Bipolar disorder symptoms often include intense stress. Luckily, there are some straightforward strategies that can help quiet the alarm bells.
Living with bipolar disorder can sometimes be a full-time job. As someone with a bipolar II diagnosis, I feel the effects of stress very profoundly. A bad night’s sleep, a medication change, a weather change, and even PMS can send me reeling for days. General life or work stress can send me into a tailspin and sometimes exacerbate or instigate a mood episode. In my experience, learning to manage stress is something that everyone with bipolar needs to learn to do eventually. Here are some reliable techniques that allow me to manage my tension when it builds up to untenable levels.
I find this to be one of the simpler solutions to manage my stress and anxiety. Intense exercise in 30-minute bursts works best for me and my schedule. Even if I can’t fit in a full 30-minute workout at the gym, a short walk around my neighborhood can really help.
Journaling is a great way for me to de-stress. I journal several times a week, and it allows me to see patterns in my emotions and to recognize issues. I try to review my journal entries every few months so I can stay abreast of stress areas. When I recently reviewed my journals from several years ago, before my diagnosis, it became apparent how much my moods influenced my life (in a negative way).
#3 Talk Therapy
Another great way to release stress is to talk it out. My husband doesn’t always want to hear about my problems, so an objective adviser can provide great feedback and helps me to find methods to better manage my stress. It also helps to have a neutral person to bounce ideas off of before I do or say something that could negatively impact my life. A friend can do this, but I find a therapist to be better.
#4 Time with Pets
Spending time with my pets allows me to unwind. After a long day or an exhausting week, I enjoy spending time with one of my four cats, usually one-on-one. Looking into their eyes, hearing them purr, or cuddling with them is a great way to de-stress and experience feelings of calm for me. They remain constant and steadfast companions during times of turmoil.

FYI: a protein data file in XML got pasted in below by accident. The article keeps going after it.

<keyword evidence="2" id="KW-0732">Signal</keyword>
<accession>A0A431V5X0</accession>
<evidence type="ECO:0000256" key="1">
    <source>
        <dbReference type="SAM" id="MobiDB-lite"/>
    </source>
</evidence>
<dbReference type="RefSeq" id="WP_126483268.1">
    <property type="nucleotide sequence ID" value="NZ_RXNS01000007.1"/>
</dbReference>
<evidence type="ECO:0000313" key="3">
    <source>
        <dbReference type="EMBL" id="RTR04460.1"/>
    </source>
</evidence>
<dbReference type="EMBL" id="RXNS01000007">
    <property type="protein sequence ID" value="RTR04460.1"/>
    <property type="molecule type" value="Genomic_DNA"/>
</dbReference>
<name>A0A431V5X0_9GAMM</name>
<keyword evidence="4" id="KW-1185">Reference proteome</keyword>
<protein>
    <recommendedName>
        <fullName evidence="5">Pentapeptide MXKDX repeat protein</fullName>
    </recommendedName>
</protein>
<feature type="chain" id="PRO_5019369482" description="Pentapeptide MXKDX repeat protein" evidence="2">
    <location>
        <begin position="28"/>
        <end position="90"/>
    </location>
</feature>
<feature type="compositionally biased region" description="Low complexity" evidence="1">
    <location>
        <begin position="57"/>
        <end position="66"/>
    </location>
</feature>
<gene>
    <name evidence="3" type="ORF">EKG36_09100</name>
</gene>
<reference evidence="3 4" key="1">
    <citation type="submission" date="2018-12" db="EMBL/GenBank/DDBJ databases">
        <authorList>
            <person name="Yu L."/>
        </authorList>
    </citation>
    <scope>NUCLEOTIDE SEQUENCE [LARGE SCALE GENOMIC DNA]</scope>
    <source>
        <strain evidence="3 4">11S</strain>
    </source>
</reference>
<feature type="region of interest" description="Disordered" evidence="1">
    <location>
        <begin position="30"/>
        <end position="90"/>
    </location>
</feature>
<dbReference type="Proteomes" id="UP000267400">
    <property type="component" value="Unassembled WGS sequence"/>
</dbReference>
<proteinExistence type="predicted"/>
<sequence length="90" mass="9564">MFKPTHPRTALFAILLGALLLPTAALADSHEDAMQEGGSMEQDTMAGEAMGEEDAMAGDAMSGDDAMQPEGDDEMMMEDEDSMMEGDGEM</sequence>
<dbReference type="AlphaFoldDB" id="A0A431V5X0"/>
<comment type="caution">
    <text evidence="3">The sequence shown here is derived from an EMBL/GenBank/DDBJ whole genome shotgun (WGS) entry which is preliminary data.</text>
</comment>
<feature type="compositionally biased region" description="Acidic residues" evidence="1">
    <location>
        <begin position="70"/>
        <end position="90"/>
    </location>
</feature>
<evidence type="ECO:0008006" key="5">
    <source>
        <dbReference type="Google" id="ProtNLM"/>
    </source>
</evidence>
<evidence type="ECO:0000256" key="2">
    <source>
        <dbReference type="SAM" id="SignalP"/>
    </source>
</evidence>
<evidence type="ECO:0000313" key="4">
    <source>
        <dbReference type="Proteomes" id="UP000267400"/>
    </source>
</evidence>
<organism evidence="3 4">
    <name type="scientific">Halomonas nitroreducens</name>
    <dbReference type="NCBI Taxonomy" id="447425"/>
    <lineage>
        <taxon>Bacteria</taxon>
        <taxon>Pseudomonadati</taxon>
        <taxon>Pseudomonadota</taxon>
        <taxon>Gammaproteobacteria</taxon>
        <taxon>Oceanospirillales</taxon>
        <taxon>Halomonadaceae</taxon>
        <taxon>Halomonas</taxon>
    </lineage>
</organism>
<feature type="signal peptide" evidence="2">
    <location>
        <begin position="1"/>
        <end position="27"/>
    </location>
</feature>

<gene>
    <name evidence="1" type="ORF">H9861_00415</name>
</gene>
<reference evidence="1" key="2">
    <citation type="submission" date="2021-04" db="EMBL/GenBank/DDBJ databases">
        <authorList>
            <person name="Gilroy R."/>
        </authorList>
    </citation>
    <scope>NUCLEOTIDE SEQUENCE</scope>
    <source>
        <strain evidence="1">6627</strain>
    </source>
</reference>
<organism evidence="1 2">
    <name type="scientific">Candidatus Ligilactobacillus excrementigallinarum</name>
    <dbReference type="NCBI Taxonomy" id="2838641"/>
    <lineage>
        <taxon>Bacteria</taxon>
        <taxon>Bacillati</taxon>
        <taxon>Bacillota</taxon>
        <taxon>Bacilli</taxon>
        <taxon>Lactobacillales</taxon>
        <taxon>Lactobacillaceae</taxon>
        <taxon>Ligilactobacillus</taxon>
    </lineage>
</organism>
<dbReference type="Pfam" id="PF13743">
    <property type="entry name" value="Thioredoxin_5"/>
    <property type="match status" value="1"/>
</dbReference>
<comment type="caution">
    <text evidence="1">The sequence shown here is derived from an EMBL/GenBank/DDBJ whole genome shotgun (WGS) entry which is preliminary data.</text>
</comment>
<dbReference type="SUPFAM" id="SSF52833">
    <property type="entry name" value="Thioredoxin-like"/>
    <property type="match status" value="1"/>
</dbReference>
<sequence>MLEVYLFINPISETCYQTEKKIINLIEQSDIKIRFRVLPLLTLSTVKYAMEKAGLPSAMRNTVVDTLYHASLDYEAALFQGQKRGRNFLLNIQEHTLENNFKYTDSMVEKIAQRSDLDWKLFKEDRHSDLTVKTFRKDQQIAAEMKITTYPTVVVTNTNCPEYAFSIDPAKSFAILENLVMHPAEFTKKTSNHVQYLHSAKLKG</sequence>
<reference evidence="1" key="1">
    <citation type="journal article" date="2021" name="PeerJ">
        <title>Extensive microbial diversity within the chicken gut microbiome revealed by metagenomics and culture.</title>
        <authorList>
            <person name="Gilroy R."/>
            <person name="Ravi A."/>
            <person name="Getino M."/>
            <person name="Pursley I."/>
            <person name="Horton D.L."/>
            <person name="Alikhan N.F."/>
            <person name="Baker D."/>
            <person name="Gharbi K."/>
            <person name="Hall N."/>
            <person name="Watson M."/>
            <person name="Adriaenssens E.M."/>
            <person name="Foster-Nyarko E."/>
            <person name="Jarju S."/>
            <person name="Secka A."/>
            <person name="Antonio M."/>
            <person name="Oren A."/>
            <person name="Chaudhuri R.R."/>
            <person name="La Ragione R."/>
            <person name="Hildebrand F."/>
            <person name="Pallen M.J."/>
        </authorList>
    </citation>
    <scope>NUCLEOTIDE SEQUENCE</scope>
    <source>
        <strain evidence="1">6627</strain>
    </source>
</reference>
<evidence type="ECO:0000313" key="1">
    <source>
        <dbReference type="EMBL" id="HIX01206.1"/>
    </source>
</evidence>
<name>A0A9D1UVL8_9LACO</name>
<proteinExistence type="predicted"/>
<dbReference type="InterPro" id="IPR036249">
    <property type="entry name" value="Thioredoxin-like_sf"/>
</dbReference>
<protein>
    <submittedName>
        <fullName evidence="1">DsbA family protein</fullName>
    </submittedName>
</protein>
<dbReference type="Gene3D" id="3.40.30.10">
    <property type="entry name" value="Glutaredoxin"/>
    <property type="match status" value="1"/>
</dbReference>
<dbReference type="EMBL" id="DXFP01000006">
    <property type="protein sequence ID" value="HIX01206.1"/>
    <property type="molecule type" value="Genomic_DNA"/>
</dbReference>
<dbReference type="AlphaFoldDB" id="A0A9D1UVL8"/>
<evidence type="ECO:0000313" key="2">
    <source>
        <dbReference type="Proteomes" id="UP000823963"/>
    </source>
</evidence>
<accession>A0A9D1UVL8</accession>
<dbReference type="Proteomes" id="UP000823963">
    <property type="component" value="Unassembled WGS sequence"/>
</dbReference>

#5 Time Off from Work or Responsibilities
When I’m feeling especially overwhelmed, I ask my boss for time off from work. My current boss knows about my bipolar diagnosis, but my advice is to proceed with caution when “outing” yourself as having bipolar at work. If you need extra time off from work, a flexible schedule, or the ability to work part-time (either temporarily or permanently), my suggestion is to approach Human Resources before going to your direct supervisor.
This is a great escape for me and allows me to unwind and forget about my problems. Whether I’m reading a travelogue (such as Eat, Pray, Love—I can almost taste the gelato and Italian pasta!), or someone’s memoir. (I recommend The Glass Castle, for the depth of Jeannette Walls’s writing and her ability to overcome abject poverty; and The Bright Hour, by Nina Riggs, or Paul Kalanithi’s excellent When Breath Becomes Air—two memoirs by brave people battling with, and ultimately dying from, cancer). Reading can temporarily transport me to another world, and it allows me to become a more empathetic individual.
This can be inexpensive. A massage can be a great way to de-stress. If you don’t enjoy or can’t afford a professional massage, or have a willing family member, check out a local massage school for reduced rates. A manicure or pedicure is another way to find calm. Local beauty schools have reduced rates. If you can’t swing a professional manicure or pedicure, it’s easy enough to give yourself one at home. My suggestion is to put on some relaxing music and set aside some “me” time. You might also download a meditation app on your phone and, for as little as 5 minutes, experience the serenity that comes with meditation.
#8 Restorative Naps
Napping helps me to both de-stress and press the reset button. When my sleep has been particularly disordered (as does happen with bipolar), or I’m feeling the stress from working full-time, stealing away for an hour or more (when time allows) can literally make me feel like a different person after I wake up. I remain a huge fan of naps.
These are just a few things that I do to successfully deal with the stress that comes from living in the modern world, while also dealing with a bipolar disorder diagnosis. How do you manage stress?
Lisa Acuña is an Orlando-based librarian, and aspiring writer and photographer. She loves the resources available at bphope.com and reads the website daily. She has Bipolar Disorder Type II, and is always looking for ways to best manage her Bipolar. In her free time she enjoys exercise and reading.
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